Tickets for FOTE are free and usually go very quickly. Last year I managed to snag a ticket but then had to look after my son as we had childcare issues. I’m delighted to be able to make it this year and to be presenting with my colleague (and co-kickstarter of Purpos/ed) Andy Stewart. We’ve got a slot in the #140challenge meaning we’ve got 140 seconds to talk about our vision of the future of technology in education. We’re going to argue, provocatively, that it’s fairly bleak.
I’m a big fan of Mozilla’s work, and especially the more recent educational stuff around Open Badges. Matt Thompson asked if I was going to this festival – yes, of course I am! Can’t wait.
Google Apps for Education: from Zero to Hero (16 November)
Along with fellow Google Lead Learner, Zoe Ross (DoDigital) and Google Certified Teacher, Steve Bunce (Vital) I’m helping organise a day-long workshop on Google Apps in Gateshead. It should be very Google Teacher Academy-like and inspirational! Get your ticket here.
Guardian Innovation in Education (17 November)
I was surprised and honoured to be on the keynote panel for the Guardian Innovation in Education event this year along with Lord Knight, John Dunford and Ian Fordham. We’re talking about the impact of technology on education and I’ve been interviewed as part of the lead-up to the event.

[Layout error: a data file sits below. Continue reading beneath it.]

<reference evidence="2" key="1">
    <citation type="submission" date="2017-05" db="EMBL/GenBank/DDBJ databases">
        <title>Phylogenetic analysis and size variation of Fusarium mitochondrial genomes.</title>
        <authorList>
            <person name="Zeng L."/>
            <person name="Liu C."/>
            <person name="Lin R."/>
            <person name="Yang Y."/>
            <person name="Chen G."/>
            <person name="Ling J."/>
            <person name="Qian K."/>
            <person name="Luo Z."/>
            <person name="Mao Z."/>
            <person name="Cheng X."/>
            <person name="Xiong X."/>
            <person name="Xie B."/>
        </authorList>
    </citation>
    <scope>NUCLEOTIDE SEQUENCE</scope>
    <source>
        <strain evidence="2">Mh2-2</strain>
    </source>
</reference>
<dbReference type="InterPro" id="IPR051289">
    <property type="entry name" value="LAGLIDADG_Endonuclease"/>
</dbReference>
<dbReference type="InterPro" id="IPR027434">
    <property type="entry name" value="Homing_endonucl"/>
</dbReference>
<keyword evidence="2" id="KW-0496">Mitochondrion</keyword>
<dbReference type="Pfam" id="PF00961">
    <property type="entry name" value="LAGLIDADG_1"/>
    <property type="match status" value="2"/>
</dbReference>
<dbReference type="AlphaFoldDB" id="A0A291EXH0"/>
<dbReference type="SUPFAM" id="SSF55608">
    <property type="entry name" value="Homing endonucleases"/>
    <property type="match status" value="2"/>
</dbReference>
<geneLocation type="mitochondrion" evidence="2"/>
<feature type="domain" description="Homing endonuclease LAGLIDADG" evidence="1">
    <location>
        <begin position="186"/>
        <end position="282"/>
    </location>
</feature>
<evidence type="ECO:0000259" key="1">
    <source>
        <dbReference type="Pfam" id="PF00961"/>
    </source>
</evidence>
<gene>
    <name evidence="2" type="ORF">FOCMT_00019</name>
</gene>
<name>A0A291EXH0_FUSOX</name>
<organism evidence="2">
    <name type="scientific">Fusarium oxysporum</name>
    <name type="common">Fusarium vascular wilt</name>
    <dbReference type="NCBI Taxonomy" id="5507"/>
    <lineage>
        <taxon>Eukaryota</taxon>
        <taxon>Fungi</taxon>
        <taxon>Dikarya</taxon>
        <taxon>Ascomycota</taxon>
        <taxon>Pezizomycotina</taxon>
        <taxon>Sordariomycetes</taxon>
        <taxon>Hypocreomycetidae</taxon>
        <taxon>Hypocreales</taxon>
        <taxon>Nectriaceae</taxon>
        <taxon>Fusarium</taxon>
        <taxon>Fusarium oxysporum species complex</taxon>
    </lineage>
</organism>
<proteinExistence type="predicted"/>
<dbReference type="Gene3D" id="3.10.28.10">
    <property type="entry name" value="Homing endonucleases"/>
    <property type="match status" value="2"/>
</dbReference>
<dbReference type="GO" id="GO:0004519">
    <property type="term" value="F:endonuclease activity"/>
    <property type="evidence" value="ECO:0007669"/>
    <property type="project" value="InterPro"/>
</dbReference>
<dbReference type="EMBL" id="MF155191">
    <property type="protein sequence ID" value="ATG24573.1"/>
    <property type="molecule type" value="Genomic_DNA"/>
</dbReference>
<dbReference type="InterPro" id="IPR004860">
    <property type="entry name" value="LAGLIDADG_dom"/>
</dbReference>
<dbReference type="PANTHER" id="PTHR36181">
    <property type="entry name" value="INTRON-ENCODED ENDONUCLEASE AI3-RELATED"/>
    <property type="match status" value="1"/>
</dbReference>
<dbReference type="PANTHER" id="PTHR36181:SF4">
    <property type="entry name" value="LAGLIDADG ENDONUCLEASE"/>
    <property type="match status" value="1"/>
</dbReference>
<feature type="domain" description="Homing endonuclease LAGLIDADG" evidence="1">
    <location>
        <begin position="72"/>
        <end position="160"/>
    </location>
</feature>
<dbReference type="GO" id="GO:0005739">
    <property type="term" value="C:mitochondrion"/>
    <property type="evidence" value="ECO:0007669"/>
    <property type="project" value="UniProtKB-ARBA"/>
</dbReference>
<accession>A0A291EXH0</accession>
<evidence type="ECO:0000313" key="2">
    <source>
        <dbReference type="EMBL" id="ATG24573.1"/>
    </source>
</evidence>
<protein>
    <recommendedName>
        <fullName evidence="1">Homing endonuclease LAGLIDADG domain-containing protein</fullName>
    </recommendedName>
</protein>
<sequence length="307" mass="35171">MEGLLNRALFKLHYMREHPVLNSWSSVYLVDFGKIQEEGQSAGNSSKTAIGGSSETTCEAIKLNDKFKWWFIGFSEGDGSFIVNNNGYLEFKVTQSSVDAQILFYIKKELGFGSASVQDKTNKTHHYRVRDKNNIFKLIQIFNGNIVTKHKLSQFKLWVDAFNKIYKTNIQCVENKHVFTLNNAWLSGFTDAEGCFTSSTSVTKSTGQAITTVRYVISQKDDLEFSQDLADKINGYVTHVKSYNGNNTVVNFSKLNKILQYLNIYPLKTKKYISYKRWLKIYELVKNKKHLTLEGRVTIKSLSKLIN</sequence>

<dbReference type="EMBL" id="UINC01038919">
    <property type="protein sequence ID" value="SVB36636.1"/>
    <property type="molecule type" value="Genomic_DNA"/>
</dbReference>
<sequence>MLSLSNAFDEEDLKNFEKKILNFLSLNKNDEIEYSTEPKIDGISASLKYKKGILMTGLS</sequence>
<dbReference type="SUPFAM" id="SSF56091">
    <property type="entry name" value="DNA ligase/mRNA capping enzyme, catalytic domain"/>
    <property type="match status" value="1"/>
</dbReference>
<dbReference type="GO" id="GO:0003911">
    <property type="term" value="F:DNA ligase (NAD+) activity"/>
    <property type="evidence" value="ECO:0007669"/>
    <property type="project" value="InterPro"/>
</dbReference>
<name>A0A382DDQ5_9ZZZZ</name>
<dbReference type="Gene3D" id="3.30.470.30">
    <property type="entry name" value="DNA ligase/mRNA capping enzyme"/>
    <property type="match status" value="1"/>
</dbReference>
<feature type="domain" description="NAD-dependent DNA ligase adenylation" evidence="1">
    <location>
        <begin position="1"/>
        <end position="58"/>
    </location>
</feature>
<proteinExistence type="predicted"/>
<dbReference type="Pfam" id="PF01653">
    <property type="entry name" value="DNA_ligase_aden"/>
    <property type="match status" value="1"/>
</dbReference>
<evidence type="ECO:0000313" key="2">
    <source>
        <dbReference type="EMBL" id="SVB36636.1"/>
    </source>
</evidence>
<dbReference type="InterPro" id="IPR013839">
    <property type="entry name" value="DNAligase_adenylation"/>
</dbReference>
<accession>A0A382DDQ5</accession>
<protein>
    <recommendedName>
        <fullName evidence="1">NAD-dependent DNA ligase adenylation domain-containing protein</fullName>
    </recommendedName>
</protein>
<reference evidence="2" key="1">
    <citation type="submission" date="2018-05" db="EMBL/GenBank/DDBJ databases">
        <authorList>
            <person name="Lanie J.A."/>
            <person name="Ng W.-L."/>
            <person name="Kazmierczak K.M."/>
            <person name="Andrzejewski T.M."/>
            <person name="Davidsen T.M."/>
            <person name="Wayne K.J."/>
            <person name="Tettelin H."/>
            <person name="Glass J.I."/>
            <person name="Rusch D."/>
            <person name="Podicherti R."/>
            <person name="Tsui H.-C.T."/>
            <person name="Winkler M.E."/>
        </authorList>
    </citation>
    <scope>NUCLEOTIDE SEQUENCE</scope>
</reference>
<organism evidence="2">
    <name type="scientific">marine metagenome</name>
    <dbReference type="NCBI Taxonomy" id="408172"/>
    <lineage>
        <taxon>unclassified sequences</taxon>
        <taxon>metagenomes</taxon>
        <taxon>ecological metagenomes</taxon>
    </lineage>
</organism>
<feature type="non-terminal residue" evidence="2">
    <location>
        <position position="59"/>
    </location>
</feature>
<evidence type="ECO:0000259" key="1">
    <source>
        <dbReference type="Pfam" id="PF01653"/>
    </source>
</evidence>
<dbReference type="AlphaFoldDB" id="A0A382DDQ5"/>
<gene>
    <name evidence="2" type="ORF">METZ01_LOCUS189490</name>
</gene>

Purpos/ed Oxford: Hacking Education (19 November)
If you’re thinking of joining me at just one of these events, make it this one! Purpos/ed Oxford is all about ‘hacking education’ for the better and we’re delighted that Prof. Keri Facer (who inspired Andy Stewart and myself to start Purpos/ed in the first place) will be there in person this time. We’re going to be crowdsourcing the sessions and it promises to be an event not to miss if you can make it!
First of all we had a bit of a scare with Hannah’s pregnancy. The risk of the baby being born with Downs Syndrome was elevated from 1/1000 to 1/28. She had an amniocentisis (which means she needs to take it easy for a couple of weeks) but everything’s fine. Oh, and it’s a girl! (due late December) 🙂
And then, whilst at nursery on Thursday, Ben decided it would be a great idea to stick a chickpea up his left nostril. Cue my coming home from work early. Two hospitals, three doctors, some pinning down from Daddy and a bloody nose later, it was out! I don’t think he’ll do that again…
Whilst I’m no longer committed to blogging every day, it would seem that being free to post every day (and not necessarily with images) means I might as well be!